Developing a strong relationship with my students and ensuring they have a positive association with learning the English language is important to me. Speaking and writing good English can create so many opportunities for children in later life and I want to give as many children as I can those opportunities.

Andy Jeffery

(English)

I am a Cambridge DELTA qualified English language teacher with 8 years’ experience of teaching young learners and adults. I also have a degree in English language and I am currently Assistant Director of Studies at a central London language school.

When it comes to teaching, I am particularly interested in developing learner autonomy and building both mine and students’ knowledge of how their mother tongue differs from English as I feel that noticing and raising awareness of these differences are the first steps to improving.

I strongly believe that students should be at the centre of the learning experience and, on my courses, personalisation and empowering learners is key. What I find most exciting about teaching young learners is that you are helping to shape how they see and approach learning for years to come.

Colin Young

(English, Storytelling)

It was a cold, rainy December day in Vancouver, Canada, and I sat looking out of the window with a decision to make that will change my life forever. I had two options. Option A was buying a suit and tie and going into sales training for a communications company. Option B was going to the Korean embassy to begin the visa application process for a travel trip.

After 15 years working in the education field, I am still incredibly happy that I chose the path that has helped me travel around the world teaching, meeting new people and learning about different cultures and languages. My enthusiasm and motivation to help students develop is still as strong as ever. I have learned that both students and teachers must enjoy and be fully involved in the learning experience for it to be successful.

I believe in three Cs which help kids learn: Competition, Curiosity and Creativity. Competition and games with the chance of winning helps motivate students. Students love to hear stories and show amazing memory capabilities when learning vocabulary through curiosity created by storytelling. Creativity comes after the language has been taught and lets students practice independently, finding a way to express what they want.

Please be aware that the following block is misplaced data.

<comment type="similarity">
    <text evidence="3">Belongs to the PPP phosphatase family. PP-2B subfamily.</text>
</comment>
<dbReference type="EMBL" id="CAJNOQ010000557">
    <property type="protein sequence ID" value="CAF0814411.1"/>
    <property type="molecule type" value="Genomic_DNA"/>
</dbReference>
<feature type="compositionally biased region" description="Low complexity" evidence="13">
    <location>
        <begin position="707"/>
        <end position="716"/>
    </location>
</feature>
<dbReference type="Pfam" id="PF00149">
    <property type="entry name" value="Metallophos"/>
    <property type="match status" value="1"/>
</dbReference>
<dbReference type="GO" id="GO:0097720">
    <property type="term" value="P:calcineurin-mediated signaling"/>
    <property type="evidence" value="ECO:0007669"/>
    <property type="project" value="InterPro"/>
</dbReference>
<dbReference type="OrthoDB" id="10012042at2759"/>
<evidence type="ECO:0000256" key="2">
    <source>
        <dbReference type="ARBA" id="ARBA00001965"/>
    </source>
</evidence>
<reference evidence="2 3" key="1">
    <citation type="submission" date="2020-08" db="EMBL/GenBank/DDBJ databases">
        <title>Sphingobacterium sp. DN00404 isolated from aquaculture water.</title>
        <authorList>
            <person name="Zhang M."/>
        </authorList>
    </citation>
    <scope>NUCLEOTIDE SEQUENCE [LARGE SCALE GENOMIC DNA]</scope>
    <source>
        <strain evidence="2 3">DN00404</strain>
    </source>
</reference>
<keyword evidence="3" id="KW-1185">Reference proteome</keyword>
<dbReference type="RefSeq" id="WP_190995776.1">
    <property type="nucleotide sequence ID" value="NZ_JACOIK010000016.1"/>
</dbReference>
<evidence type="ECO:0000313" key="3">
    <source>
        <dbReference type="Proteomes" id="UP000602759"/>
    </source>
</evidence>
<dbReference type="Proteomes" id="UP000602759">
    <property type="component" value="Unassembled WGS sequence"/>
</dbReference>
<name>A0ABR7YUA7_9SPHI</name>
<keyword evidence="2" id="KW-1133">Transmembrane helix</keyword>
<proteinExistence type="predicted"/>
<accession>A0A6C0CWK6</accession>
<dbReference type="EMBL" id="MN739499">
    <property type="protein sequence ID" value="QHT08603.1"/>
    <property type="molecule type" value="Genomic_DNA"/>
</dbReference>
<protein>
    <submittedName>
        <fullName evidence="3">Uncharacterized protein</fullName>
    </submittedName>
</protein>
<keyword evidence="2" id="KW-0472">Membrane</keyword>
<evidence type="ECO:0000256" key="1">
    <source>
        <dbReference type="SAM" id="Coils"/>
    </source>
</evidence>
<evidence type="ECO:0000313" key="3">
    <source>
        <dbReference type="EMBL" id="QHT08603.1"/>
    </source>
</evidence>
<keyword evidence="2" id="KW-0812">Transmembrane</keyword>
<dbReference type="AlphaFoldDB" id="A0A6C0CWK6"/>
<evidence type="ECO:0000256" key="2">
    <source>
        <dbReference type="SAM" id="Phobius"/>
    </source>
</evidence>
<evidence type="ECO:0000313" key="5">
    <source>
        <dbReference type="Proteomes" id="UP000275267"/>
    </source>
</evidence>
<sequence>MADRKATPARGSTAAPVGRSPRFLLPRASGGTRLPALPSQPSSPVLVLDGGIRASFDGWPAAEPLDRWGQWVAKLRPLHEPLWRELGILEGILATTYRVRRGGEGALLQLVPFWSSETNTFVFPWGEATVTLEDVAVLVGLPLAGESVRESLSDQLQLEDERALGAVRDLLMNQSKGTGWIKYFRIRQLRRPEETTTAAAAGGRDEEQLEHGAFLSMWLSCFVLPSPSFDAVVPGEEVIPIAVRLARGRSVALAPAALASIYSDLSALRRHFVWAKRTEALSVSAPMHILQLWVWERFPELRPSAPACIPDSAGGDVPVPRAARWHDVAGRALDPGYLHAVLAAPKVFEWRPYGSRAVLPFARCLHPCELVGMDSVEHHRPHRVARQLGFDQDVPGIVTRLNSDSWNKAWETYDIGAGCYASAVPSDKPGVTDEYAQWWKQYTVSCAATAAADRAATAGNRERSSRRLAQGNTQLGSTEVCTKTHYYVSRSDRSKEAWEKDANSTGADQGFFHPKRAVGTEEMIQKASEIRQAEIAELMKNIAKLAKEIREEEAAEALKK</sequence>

Anna Suchkova

(film club)

I am not a teacher, but a professional translator. For many years I worked as a translator for the Board of Directors of M.Video company. Usually, I deal with adults with specific business tasks in learning a language. And I deal specifically with people who have suffered, so to speak, from the school system of language teaching.

I believe that you need to learn a language not out of fear, but out of love. That is why it is very important to find out what you or your child love. I really like to watch a good movie in the original. And read good books. I have a teenager at home and it is for his sake I once came up with the Harry Potter English club. The club is for those who love Harry Potter and who want to learn not to be afraid of English, learn to make mistakes (just make mistakes), speak out loud, argue, respect other people’s opinions, find their Patronus and defeat boggarts. Wingardium Leviosa! 🙂

Natalia Zhigunova

(psychology, history)

I live in Reading, near London, in the county of Berkshire. I moved to England in 2000, and for almost 20 years I have been teaching psychology, sociology and history in high school (GCSE and A-level), as well as doing online tutoring in these subjects.

In addition, for several years I was the Principal Examiner in Psychology for Pearson (Edexcel). I composed exam questions in psychology, hired and trained examiners.
By education I am a psychologist, Ph.D. (PhD), graduated from Moscow State Pedagogical University and the Russian Academy of Natural Sciences, accredited as a psychologist at the British Psychological Society.

I am deeply convinced that the study of psychology and history helps adolescents to understand their inner world, to know themselves, their cultural heritage, as well as learn to understand other people and build harmonious relationships with them.

I developed my own courses ‘Psychology for Every Day’ and ‘History of Russia of the 19th-20th Centuries’ (both courses are offered in Russian and English).

In addition to teaching, I deal with practical psychology: I work with children (mainly adolescents) and their parents, helping to overcome problems in learning, in adapting to learning in another country, in communicating with peers. I conduct individual and group consultations on reducing stress and anxiety, overcoming depression, increasing self-confidence and sociability.

Hannah Osher (Kazarnovskaya)

(history, economics, business)

I am a teacher at a university in London (business school). PhD, MSc Research Methods (Hons), PG Cert Theoretical Economics (Hons), MA International Political Economy (Hons), BA History and Social Sciences (Hons), PG Cert HE, BA Pedagogical.
I started as a historian back in Belarus, then my colleagues-economists dragged me to their faculty, and then I moved to England, where I have been working for the last 13 years. History has not been abandoned, it is very organically blended into my new specialization.